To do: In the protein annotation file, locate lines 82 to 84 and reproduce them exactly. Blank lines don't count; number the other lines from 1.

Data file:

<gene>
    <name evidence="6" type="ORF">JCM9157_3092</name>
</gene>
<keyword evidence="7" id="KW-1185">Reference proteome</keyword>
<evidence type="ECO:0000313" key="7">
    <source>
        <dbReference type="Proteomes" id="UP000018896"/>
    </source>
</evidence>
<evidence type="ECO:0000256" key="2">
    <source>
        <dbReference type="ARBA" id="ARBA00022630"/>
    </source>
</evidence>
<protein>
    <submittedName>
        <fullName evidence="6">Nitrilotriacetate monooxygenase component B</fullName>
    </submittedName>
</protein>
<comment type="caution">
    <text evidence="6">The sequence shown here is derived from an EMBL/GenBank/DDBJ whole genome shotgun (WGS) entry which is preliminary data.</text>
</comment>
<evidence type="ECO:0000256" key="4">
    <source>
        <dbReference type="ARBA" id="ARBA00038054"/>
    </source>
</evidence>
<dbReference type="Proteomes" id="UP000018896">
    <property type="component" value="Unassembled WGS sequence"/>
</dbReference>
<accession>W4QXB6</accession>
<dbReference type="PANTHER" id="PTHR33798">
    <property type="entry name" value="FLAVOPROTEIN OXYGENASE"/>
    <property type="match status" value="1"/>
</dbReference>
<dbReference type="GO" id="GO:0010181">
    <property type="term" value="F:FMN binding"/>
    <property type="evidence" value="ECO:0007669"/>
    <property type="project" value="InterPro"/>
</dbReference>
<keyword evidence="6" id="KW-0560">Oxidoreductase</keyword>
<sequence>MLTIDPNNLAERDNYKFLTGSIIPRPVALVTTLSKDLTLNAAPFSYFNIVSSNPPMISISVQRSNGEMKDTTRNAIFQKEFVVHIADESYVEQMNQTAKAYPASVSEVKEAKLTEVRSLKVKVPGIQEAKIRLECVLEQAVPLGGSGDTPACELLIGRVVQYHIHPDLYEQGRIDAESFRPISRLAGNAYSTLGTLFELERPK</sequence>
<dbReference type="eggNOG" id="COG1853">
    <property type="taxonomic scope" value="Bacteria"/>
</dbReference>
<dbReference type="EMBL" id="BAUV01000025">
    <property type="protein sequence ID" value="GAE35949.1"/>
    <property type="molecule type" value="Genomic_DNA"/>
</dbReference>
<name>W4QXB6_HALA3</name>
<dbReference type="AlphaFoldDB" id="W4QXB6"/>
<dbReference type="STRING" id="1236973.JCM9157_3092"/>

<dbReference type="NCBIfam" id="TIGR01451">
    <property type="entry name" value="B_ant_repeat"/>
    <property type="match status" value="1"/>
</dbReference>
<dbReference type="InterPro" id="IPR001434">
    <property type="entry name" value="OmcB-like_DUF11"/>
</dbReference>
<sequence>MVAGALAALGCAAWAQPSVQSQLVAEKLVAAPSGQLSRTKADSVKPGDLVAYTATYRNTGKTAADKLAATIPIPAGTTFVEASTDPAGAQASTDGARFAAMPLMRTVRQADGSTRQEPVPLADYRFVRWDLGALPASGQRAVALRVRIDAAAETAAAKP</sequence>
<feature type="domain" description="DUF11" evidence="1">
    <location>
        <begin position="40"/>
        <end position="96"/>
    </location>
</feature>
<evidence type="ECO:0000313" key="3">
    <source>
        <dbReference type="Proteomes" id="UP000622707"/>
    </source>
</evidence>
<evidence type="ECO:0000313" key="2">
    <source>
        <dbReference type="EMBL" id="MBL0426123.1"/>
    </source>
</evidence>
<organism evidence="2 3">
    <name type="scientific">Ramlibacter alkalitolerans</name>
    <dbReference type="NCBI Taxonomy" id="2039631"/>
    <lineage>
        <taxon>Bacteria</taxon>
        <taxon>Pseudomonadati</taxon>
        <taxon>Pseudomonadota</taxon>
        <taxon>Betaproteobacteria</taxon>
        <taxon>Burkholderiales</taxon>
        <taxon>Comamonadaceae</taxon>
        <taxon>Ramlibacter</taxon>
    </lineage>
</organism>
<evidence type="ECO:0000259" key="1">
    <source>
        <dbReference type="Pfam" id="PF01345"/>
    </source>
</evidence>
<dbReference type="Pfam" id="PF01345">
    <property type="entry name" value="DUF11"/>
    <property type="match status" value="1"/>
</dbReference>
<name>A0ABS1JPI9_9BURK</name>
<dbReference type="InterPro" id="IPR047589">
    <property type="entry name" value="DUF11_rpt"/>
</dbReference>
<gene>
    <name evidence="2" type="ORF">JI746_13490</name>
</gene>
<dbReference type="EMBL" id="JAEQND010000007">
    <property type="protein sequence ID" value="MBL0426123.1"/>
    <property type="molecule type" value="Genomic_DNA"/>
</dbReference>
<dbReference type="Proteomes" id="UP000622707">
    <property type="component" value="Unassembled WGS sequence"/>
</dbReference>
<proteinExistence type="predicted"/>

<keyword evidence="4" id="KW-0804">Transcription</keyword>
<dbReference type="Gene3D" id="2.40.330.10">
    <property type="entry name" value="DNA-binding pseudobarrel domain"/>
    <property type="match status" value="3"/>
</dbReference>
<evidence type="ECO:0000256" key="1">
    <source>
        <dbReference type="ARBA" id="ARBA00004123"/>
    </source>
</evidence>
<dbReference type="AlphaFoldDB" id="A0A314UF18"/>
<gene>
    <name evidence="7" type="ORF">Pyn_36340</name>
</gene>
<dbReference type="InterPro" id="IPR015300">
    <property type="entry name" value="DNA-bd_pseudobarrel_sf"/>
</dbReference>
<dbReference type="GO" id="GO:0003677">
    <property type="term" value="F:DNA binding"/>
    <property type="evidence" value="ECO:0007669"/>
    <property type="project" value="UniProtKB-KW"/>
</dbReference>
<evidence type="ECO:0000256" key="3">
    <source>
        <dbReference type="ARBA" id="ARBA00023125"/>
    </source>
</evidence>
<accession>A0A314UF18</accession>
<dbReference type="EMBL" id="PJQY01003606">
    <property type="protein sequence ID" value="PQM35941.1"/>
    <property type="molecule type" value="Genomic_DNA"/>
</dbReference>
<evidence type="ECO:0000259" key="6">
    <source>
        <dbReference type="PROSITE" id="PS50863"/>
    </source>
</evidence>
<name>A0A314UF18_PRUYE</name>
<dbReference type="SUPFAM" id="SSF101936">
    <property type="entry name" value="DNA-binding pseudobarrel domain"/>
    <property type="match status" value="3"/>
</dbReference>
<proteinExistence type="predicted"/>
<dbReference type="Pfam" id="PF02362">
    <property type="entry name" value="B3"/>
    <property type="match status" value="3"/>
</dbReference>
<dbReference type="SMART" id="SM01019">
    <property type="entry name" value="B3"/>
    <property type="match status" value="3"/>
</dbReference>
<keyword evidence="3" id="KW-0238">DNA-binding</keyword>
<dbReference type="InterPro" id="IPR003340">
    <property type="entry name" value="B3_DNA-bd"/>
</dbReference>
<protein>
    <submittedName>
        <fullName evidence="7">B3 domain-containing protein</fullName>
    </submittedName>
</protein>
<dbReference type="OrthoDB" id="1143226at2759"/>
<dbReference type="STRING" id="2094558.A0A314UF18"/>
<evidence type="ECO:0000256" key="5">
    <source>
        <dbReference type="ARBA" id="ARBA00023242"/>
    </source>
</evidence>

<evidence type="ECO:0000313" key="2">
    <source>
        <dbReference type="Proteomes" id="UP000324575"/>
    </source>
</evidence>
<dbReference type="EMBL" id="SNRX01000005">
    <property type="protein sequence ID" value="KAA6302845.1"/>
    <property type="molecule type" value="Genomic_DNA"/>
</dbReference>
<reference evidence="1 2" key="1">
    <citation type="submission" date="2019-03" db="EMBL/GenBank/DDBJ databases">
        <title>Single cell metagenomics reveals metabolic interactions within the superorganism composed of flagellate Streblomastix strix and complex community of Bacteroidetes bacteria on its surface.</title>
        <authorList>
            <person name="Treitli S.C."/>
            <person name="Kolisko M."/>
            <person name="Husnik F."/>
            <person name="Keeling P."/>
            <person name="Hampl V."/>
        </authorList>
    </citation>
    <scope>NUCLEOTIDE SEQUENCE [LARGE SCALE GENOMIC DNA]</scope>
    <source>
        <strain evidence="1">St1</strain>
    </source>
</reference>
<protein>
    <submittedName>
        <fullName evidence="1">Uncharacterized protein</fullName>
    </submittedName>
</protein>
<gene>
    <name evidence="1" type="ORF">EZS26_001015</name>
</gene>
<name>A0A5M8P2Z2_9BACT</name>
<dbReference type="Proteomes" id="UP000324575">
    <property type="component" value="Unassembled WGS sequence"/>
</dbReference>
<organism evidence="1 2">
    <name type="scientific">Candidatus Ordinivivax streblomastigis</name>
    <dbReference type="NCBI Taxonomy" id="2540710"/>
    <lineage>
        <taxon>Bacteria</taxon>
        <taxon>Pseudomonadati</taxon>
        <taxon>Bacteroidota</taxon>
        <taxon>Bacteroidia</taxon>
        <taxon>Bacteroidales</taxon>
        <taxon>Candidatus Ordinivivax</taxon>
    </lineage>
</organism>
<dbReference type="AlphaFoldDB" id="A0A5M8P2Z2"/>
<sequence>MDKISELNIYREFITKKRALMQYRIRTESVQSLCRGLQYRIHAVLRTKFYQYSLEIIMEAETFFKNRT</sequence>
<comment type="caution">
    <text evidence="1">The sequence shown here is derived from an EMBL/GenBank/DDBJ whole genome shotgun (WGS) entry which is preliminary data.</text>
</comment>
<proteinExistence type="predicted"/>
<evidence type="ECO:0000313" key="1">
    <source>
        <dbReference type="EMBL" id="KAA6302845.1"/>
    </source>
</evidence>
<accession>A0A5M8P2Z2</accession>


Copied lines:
        <taxon>Pseudomonadati</taxon>
        <taxon>Pseudomonadota</taxon>
        <taxon>Betaproteobacteria</taxon>